Repair days are just a part of keeping your house in order. You’d go and tinker in your garage or spruce up a wall with a lick of paint if you owned a house, so it’s no different if you own a tiny eco house instead. Checks, top-ups, and repairs are all part of what’s necessary to give your off grid home the TLC that it rightly deserves. Whether it’s topping up your oil in the pouring rain or diving underneath to grease up your handbrake cable, it’s all part of living the van life.
Park Up Spots
This point could be the one that crushes your off grid living dreams, so you better sit down before you read on. Yesterday I was on a hilltop cliff overlooking sandy beaches and glorious coastline for as far as the eye could see, but at the time of writing this article I am currently in a car park next to a supermarket and staring at a naff looking fence. Living the van life isn’t always jungle scenescapes and freshwater lakes; sometimes it’s about a safe and secure car park that you can pull into because the rain on the motorway was so bad that you couldn’t bear to carry on driving for another minute.
There are, however, some benefits to park up spots like these. For example: free WiFi if you’re close enough to the supermarket in question (I’m not, and I can’t be bothered moving now that I’ve started writing), toilets with real-life flushing action, showers in some cases (although this is pretty rare), toilet and water emptying points and fresh water fill up areas, and many more services that are designed to help you with life on the road. The main thing to remember is that you’re travelling inside your hand-crafted home and that you’re living pretty much for free. Does it matter where you are once you’ve closed the curtains and settled down with a good book? (It does if that damn car alarm doesn’t stop going off!)
Day To Day Activities
Just because you might see us vanlifers swimming in the ocean or playing board games on the top of cliffs, doesn’t mean that we don’t have the washing up to do or the floor to sweep when we get back to our various methods of alternative living. When the camera gets switched off, daily life still goes on, and little tasks like this still need to get down to keep our houses in order. It doesn’t take long for a small space to get messy, so you’ve got to be on top of your cleanliness and make sure that things are put away in their proper place as soon as you’re done with them.
Leading a minimalistic life is one of the things that I find most appealing about living the van life; not having tonnes of belongings or unnecessary nicknacks cluttering the house feels refreshing, and knowing that you only have the things that you need to live a happy and healthy life is very satisfying indeed. So remember; the next time that you see one of us relaxing on the steps of an old Italian villa, we’re probably thinking if the hummus in the fridge is still edible or whether it needs throwing away.
A topic that comes up almost as often as the Toilet, washing is another talked about conundrum related to living the van life. ‘How do you wash?’, and ‘How do you wash your clothes?’ are usually the second and third questions that we get whenever someone new looks inside our van. Well, it might take a little bit more effort than it would if we lived in a house, but we always manage to stay clean and fresh.
Let’s start with personal hygiene. Sometimes it might mean freshening up with some wet wipes or having a sink wash if it’s cold and miserable outside, but now that we’re in Spain, we’ve been using a Solar Shower to have outdoor showers on the go. You can fill it up with water and let the sun warm it up, or you can cut out the middleman and use your kettle instead. Whichever route you go down, it can hold enough water for a 10-minute shower, which is easily enough for us both to get clean. When we lived in the UK, we had access to a 24-hour gym, and if all else fails, we’d go dirty for a couple of days – deodorant hides everything!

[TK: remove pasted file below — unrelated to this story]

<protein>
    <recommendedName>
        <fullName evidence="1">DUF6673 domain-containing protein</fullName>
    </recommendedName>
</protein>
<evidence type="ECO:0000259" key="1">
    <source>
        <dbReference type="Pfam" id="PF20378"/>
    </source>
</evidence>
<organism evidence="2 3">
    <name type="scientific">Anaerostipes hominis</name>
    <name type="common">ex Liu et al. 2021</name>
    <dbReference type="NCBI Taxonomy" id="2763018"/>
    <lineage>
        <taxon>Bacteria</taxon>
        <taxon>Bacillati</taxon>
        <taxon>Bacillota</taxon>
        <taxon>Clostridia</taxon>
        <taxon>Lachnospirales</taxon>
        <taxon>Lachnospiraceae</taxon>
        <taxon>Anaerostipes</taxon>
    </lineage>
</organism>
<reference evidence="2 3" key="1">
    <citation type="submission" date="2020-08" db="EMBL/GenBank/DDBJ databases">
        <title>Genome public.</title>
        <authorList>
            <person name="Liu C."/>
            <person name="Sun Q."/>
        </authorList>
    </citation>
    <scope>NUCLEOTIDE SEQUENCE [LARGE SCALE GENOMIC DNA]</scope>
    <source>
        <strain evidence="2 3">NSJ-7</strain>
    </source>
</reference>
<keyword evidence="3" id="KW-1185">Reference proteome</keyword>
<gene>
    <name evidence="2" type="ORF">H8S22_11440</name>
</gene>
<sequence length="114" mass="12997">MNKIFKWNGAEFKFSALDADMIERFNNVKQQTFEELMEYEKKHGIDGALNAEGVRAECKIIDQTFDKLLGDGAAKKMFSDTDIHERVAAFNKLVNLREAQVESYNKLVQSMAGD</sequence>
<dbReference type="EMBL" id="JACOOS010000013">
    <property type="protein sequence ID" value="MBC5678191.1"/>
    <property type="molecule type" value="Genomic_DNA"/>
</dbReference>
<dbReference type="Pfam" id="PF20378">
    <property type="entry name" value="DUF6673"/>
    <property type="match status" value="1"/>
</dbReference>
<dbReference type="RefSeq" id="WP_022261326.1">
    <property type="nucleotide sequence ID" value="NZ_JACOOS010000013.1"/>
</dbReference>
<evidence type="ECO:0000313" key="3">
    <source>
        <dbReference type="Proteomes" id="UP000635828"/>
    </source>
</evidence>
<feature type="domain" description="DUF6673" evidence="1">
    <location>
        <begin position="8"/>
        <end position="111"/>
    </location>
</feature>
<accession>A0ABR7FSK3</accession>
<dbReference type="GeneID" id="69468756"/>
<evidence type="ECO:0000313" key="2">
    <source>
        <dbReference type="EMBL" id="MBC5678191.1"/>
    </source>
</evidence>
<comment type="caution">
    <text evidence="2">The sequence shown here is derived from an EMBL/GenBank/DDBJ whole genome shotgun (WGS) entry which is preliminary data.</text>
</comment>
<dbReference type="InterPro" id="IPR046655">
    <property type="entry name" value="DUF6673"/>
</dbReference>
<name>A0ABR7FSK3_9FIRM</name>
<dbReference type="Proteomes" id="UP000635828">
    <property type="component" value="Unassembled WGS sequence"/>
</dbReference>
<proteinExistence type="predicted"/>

Washing our clothes is easy as laundrettes are never hard to find. We have a product called a Scrubba Wash Bag, which is essentially a little washboard inside a sealable bag, but it’s great for washing your clothes while we’re off the grid. We’ve also got a small washing line and some pegs to dry them off in the coastal winds too – you won’t find any smelly socks in our van!
Living the van life as a couple can be tough if you’re used to your own space, and if you don’t put some time aside for the things that you like to do then tempers can flare up pretty quickly. Even though I live in 80 square feet, it feels although there are multiple areas inside of my van that Rose and I can use when we want to have a bit of time to ourselves. As I’m writing this article, she’s up on the bed drawing and eating crisps, and I’m sat on the sofa area that we built by the sliding door.
It’s great having someone to share your adventure with, but you have to be incredibly in sync with them to make ‘living in a small space’ work. It’s also hard to remove yourself from any stressful situations if someone is getting on your nerves a little bit too. You’ve just got to be open and honest, and it helps to remember that the people in the pictures that you scroll through also have moments when they want to tear each other apart. If you love each other, then you’ll find a way to overcome the personal space barrier, be it through careful meditation or hitting one another with pillows until someone shouts the safe word.
If there’s one thing that you should take from this article, it’s that living the van life is just like living a normal life. Some bits are unpleasant, and there are bits that we’d rather not have to do, but at the end of the day, we do them so that we can get on and explore the world. We have down days, and we also have days where we don’t want to get out of bed. Our lives aren’t better than anyone else’s, we’re just on a different path and living a different lifestyle. So, the next time that you see an adventurer in a Volkswagen Bus Camper trundling down Route 66, you can either follow in their footsteps and build your own tiny rolling home, or you can go and flush your toilet and be thankful that you’ve never spilt poo on your shoe.
The choice, my friends, is yours!